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Armstrong to lose titles, be banned from cycling

Armstrong

– COLORADO SPRINGS, Colo. – The U.S. Anti-Doping Agency stripped Lance Armstrong’s seven Tour de France titles Friday, erasing one of the most incredible achievements in sports after deciding he had used performance-enhancing drugs to do it.

Armstrong, who retired a year ago, was also hit with a lifetime ban from cycling. An athlete who became a hero to thousands for overcoming cancer and for his foundation’s fight against the disease is now officially a drug cheat in the eyes of his nation’s doping agency.

In a written statement, the USADA said Armstrong’s decision not to take the charges against him to arbitration triggers the lifetime ineligibility and forfeiture of all results from Aug. 1, 1998, through the present, which would include the Tour de France titles he won from 1999 through 2005.

Armstrong has strongly denied doping and contends USADA was on a “witch hunt” without any physical evidence against him.

Armstrong on Thursday night dropped any further challenges to USADA's allegations that he took performance-enhancing drugs to win cycling's premier event from 1999-2005.

Armstrong said the USADA doesn't have the authority to vacate his Tour titles. However, agency chief executive Travis Tygart told The Associated Press that USADA can do it.

Tygart called the Armstrong case a "heartbreaking" example of a win-at-all costs approach to sports.

Armstrong, who retired last year, declined to enter arbitration – his last option – because he said he was weary of fighting accusations that have dogged him for years. He has consistently pointed to the hundreds of drug tests that he has passed as proof of his innocence.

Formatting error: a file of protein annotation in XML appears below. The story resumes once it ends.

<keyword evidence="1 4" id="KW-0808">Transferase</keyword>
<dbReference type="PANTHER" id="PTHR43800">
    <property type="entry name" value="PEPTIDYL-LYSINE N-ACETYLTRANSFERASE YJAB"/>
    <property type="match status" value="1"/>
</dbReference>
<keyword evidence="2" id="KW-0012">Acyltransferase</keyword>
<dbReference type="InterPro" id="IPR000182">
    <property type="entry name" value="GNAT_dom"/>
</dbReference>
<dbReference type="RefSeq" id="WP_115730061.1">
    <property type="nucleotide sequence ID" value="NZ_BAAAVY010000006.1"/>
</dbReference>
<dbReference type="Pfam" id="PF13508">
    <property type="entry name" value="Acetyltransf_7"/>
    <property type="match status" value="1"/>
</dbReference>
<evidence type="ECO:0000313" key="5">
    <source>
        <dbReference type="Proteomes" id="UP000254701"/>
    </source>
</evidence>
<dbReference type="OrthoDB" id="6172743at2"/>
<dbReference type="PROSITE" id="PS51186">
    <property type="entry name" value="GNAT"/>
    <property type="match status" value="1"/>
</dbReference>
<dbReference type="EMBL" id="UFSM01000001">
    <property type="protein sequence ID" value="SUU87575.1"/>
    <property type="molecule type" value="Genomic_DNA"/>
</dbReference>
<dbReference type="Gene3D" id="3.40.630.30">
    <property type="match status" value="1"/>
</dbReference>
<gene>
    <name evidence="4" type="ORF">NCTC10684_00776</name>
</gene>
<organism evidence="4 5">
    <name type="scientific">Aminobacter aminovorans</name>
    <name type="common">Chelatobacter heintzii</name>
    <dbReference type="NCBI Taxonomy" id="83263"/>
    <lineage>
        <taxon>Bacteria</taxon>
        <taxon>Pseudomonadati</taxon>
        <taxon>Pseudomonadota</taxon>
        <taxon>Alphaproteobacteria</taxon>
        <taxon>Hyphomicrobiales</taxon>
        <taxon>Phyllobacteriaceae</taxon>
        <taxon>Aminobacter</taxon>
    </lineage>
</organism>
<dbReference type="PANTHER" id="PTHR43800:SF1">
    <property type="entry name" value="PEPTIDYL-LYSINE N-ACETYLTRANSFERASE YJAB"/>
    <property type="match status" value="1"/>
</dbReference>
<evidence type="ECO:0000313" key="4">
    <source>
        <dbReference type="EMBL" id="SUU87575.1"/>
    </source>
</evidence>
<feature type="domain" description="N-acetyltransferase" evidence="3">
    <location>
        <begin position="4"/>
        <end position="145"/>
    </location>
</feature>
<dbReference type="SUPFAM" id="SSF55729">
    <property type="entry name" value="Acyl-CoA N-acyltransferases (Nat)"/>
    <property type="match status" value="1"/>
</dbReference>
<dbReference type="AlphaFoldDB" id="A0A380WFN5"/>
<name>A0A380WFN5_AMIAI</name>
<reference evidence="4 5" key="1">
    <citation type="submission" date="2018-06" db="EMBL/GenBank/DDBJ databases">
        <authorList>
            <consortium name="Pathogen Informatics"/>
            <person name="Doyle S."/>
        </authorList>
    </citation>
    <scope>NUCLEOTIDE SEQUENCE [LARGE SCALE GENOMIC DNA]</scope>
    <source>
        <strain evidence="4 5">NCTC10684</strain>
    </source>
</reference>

"There comes a point in every man's life when he has to say, 'Enough is enough.' For me, that time is now," Armstrong said in a statement sent to The Associated Press. He called the USADA investigation an "unconstitutional witch hunt."

"I have been dealing with claims that I cheated and had an unfair advantage in winning my seven Tours since 1999," he said. "The toll this has taken on my family and my work for our foundation and on me leads me to where I am today – finished with this nonsense."

Armstrong insisted his decision is not an admission of drug use, but a refusal to enter an arbitration process he believes is improper and unfair to athletes facing charges.

"USADA cannot assert control of a professional international sport and attempt to strip my seven Tour de France titles," he said. "I know who won those seven Tours, my teammates know who won those seven Tours, and everyone I competed against knows who won those seven Tours."

The USADA maintains that Armstrong has used banned substances as far back as 1996, including the blood-booster EPO and steroids as well as blood transfusions – all to boost his performance.

Armstrong, 40, walked away from the sport in 2011 without being charged following a two-year federal criminal investigation into many of the same accusations he faces from USADA. The federal probe was closed in February, but USADA announced in June it had evidence Armstrong used banned substances and methods – and encouraged their use by teammates. The agency also said it had blood tests from 2009 and 2010 that were "consistent" with doping.

Armstrong sued USADA in Austin, where he lives, in an attempt to block the case and was supported by the UCI, the sport's governing body. A judge threw out the case on Monday, siding with USADA.

"USADA's conduct raises serious questions about whether its real interest in charging Armstrong is to combat doping, or if it is acting according to less noble motives," such as politics or publicity, U.S. District Judge Sam Sparks wrote.

Now the ultra-competitive Armstrong has done something virtually unthinkable for him: He has quit before a fight is over.

"Today I turn the page. I will no longer address this issue, regardless of the circumstances. I will commit myself to the work I began before ever winning a single Tour de France title: serving people and families affected by cancer, especially those in underserved communities," Armstrong said.

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